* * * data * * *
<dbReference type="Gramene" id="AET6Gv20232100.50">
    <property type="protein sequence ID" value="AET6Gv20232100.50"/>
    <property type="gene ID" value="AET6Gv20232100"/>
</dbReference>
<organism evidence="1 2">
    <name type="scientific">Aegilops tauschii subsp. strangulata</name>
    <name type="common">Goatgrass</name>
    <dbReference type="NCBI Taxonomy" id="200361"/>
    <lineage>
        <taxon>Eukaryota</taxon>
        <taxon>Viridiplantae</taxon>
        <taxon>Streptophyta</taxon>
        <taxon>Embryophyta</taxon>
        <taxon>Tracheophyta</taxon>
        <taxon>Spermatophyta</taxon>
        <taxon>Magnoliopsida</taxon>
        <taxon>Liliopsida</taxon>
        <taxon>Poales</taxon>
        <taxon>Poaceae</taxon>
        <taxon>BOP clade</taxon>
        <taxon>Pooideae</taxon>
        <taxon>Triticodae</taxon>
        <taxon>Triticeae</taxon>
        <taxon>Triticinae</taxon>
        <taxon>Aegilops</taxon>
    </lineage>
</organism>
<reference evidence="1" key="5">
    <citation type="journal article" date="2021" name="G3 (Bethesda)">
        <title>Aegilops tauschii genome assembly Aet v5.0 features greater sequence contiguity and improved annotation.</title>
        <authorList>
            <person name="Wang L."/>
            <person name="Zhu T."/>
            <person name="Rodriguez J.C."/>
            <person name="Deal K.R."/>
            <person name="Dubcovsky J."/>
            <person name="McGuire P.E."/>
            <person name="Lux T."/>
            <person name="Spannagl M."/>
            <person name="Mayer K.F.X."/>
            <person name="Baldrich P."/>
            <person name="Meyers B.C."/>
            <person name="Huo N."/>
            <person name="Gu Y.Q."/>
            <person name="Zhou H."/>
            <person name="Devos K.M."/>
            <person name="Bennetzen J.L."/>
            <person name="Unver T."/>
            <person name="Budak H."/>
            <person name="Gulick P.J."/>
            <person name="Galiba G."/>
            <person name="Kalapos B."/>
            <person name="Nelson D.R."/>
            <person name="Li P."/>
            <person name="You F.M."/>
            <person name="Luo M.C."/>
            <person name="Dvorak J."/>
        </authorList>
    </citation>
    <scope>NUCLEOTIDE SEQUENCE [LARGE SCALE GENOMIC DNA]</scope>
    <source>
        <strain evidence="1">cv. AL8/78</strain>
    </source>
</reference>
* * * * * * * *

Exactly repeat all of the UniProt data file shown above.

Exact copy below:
<dbReference type="Gramene" id="AET6Gv20232100.50">
    <property type="protein sequence ID" value="AET6Gv20232100.50"/>
    <property type="gene ID" value="AET6Gv20232100"/>
</dbReference>
<organism evidence="1 2">
    <name type="scientific">Aegilops tauschii subsp. strangulata</name>
    <name type="common">Goatgrass</name>
    <dbReference type="NCBI Taxonomy" id="200361"/>
    <lineage>
        <taxon>Eukaryota</taxon>
        <taxon>Viridiplantae</taxon>
        <taxon>Streptophyta</taxon>
        <taxon>Embryophyta</taxon>
        <taxon>Tracheophyta</taxon>
        <taxon>Spermatophyta</taxon>
        <taxon>Magnoliopsida</taxon>
        <taxon>Liliopsida</taxon>
        <taxon>Poales</taxon>
        <taxon>Poaceae</taxon>
        <taxon>BOP clade</taxon>
        <taxon>Pooideae</taxon>
        <taxon>Triticodae</taxon>
        <taxon>Triticeae</taxon>
        <taxon>Triticinae</taxon>
        <taxon>Aegilops</taxon>
    </lineage>
</organism>
<reference evidence="1" key="5">
    <citation type="journal article" date="2021" name="G3 (Bethesda)">
        <title>Aegilops tauschii genome assembly Aet v5.0 features greater sequence contiguity and improved annotation.</title>
        <authorList>
            <person name="Wang L."/>
            <person name="Zhu T."/>
            <person name="Rodriguez J.C."/>
            <person name="Deal K.R."/>
            <person name="Dubcovsky J."/>
            <person name="McGuire P.E."/>
            <person name="Lux T."/>
            <person name="Spannagl M."/>
            <person name="Mayer K.F.X."/>
            <person name="Baldrich P."/>
            <person name="Meyers B.C."/>
            <person name="Huo N."/>
            <person name="Gu Y.Q."/>
            <person name="Zhou H."/>
            <person name="Devos K.M."/>
            <person name="Bennetzen J.L."/>
            <person name="Unver T."/>
            <person name="Budak H."/>
            <person name="Gulick P.J."/>
            <person name="Galiba G."/>
            <person name="Kalapos B."/>
            <person name="Nelson D.R."/>
            <person name="Li P."/>
            <person name="You F.M."/>
            <person name="Luo M.C."/>
            <person name="Dvorak J."/>
        </authorList>
    </citation>
    <scope>NUCLEOTIDE SEQUENCE [LARGE SCALE GENOMIC DNA]</scope>
    <source>
        <strain evidence="1">cv. AL8/78</strain>
    </source>
</reference>